From Paris to Pakistan, Orlando to Myanmar, Iraq to Nigeria, each day witnesses conflict and violence perpetrated in the name of religion or committed against persons because of their religious identity.
Mere days after terror attacks in Beirut and Paris, the theme of an interfaith meeting of Christians and Muslims at the Ecumenical Centre in Geneva on “Religion, Peace and Violence” was entirely appropriate, said participants.
Important votes at the United Nations (UN) in early November give an indication of how much of the world wants new action to eliminate nuclear weapons, and how determined the main nuclear powers and their allies are to resist such long-overdue change.
Seventy years after nuclear fireballs exploded over two Japanese cities, an ecumenical group of pilgrims has come to Hiroshima to listen to those who survived and renew the struggle against their own countries’ continued reliance on nuclear weapons.
“It is time to abandon all support for retaining nuclear weapons. It is time to refuse to accept that the mass destruction of other people can be a legitimate form of protection of ourselves,” said Bishop Mary Ann Swenson at the Peace Memorial Cathedral in Hiroshima.
Church leaders from seven countries currently making historic choices for or against outlawing nuclear weapons will embark on a pilgrimage in early August to the two Japanese cities that were decimated by atomic bombs 70 years ago.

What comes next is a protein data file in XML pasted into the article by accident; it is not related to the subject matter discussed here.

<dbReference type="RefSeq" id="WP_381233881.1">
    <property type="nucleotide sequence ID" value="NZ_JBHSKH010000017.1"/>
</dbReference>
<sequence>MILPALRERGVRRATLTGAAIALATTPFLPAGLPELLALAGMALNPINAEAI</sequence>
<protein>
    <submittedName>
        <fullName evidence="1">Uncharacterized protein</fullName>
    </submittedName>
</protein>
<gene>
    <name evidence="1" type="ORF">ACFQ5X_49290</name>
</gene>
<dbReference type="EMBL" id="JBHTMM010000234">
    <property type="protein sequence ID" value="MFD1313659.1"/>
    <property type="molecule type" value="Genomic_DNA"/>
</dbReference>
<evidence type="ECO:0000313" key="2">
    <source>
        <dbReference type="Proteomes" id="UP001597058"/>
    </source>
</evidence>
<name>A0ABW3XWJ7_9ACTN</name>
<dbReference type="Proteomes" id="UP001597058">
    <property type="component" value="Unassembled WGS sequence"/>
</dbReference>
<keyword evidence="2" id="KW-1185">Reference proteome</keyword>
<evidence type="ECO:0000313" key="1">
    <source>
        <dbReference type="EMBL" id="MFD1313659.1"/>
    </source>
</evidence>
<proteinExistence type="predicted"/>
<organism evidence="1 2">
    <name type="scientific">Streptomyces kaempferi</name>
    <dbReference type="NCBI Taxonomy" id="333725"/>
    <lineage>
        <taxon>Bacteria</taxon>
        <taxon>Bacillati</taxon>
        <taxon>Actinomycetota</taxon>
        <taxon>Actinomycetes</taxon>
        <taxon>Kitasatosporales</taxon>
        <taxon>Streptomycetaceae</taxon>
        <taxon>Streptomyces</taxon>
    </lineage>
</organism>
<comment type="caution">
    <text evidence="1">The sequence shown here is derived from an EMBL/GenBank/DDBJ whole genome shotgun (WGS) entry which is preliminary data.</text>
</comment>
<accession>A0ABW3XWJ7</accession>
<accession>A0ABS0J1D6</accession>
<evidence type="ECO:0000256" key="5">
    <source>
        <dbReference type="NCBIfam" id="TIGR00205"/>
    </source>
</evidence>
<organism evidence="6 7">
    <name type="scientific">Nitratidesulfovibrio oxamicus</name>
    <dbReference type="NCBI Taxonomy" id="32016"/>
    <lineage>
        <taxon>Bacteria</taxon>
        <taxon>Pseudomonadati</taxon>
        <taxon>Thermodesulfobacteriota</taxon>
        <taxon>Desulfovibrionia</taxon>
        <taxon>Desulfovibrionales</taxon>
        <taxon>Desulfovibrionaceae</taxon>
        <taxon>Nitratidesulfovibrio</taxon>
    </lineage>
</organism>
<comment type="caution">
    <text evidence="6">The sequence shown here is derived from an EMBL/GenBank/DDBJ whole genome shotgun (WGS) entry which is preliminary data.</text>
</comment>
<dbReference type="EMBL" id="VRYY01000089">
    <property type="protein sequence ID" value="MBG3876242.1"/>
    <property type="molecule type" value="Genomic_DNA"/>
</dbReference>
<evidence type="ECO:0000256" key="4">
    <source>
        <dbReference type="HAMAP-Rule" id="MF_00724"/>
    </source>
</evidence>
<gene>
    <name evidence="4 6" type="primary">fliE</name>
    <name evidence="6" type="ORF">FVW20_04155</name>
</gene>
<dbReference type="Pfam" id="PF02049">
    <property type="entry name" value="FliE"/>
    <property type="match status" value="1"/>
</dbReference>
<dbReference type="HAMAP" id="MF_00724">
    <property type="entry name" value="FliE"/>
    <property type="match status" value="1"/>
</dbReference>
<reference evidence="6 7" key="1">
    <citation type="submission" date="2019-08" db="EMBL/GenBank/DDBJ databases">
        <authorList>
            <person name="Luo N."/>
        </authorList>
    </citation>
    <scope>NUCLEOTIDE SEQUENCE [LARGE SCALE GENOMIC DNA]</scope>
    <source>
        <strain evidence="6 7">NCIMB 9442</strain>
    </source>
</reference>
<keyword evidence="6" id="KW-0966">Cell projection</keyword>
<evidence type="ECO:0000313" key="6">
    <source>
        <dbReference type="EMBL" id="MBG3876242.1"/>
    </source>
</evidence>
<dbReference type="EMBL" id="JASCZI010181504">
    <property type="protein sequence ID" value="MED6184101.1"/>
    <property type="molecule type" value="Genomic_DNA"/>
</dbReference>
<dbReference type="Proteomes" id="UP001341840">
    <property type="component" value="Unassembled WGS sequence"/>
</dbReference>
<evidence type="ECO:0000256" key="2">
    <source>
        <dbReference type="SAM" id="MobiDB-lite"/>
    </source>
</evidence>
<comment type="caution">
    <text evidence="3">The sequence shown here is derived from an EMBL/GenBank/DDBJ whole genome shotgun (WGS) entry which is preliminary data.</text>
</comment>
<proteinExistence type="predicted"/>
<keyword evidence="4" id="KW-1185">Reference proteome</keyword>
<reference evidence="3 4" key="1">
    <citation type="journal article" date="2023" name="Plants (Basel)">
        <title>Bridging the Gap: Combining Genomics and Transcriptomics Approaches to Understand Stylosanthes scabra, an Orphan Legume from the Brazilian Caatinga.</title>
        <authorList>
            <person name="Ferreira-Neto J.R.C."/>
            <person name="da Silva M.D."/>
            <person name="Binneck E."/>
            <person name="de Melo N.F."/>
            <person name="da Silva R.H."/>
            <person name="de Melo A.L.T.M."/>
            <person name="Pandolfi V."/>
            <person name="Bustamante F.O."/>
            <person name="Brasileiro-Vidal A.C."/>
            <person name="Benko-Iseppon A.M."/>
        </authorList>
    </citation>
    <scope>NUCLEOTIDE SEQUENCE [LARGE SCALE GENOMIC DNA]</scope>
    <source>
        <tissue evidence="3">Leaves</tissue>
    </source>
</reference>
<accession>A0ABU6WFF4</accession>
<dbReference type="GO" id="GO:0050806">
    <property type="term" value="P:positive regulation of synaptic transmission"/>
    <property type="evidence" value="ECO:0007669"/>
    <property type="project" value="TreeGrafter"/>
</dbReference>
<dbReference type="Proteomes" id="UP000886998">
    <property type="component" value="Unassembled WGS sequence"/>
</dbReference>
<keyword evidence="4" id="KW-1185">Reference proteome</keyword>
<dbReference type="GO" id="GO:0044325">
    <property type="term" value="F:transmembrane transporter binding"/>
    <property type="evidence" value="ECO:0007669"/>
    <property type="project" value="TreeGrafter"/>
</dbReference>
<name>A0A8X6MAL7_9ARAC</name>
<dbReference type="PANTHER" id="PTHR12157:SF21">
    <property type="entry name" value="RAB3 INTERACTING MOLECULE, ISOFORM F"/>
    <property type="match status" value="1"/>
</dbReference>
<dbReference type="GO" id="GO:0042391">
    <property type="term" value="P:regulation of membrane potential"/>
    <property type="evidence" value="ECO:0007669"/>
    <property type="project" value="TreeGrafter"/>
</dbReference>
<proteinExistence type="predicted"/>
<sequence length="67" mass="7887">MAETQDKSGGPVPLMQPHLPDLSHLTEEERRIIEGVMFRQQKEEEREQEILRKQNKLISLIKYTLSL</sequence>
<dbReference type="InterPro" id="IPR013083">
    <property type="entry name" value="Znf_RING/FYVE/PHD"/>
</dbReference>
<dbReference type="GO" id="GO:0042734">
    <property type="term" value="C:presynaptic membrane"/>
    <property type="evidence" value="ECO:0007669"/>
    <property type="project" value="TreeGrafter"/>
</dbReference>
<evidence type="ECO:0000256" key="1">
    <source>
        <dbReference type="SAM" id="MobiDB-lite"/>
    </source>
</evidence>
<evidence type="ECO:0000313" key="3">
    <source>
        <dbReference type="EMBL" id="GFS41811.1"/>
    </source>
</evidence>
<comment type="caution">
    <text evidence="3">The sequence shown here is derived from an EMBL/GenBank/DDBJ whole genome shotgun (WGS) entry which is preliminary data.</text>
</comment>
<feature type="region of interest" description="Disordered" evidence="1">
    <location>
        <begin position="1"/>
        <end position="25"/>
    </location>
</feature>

The prospect of armed robots taking human lives, and whether to ban autonomous weapons before they are made, concentrated the minds of governmental and non-governmental delegates at a United Nations forum in Geneva in mid-April.
After a concerted examination of the evidence presented at the Vienna Conference on the Humanitarian Impact of Nuclear Weapons and two earlier conferences, 44 of the states present called for a ban on nuclear weapons. The host government Austria added momentum with a specific, cooperative pledge to “fill the legal gap for the prohibition of nuclear weapons” and eliminate them.
A reflection on the recent United Nations meeting on the Non-Proliferation Treaty, by Jonathan Frerichs, WCC programme executive for peace building and disarmament, and member of the Evangelical Lutheran Church in America.
The WCC Executive Committee has condemned the use of drones or Unmanned Aerial Vehicles saying that they pose “serious threats to humanity” and the “right to life” while setting “dangerous precedents in inter-state relations”.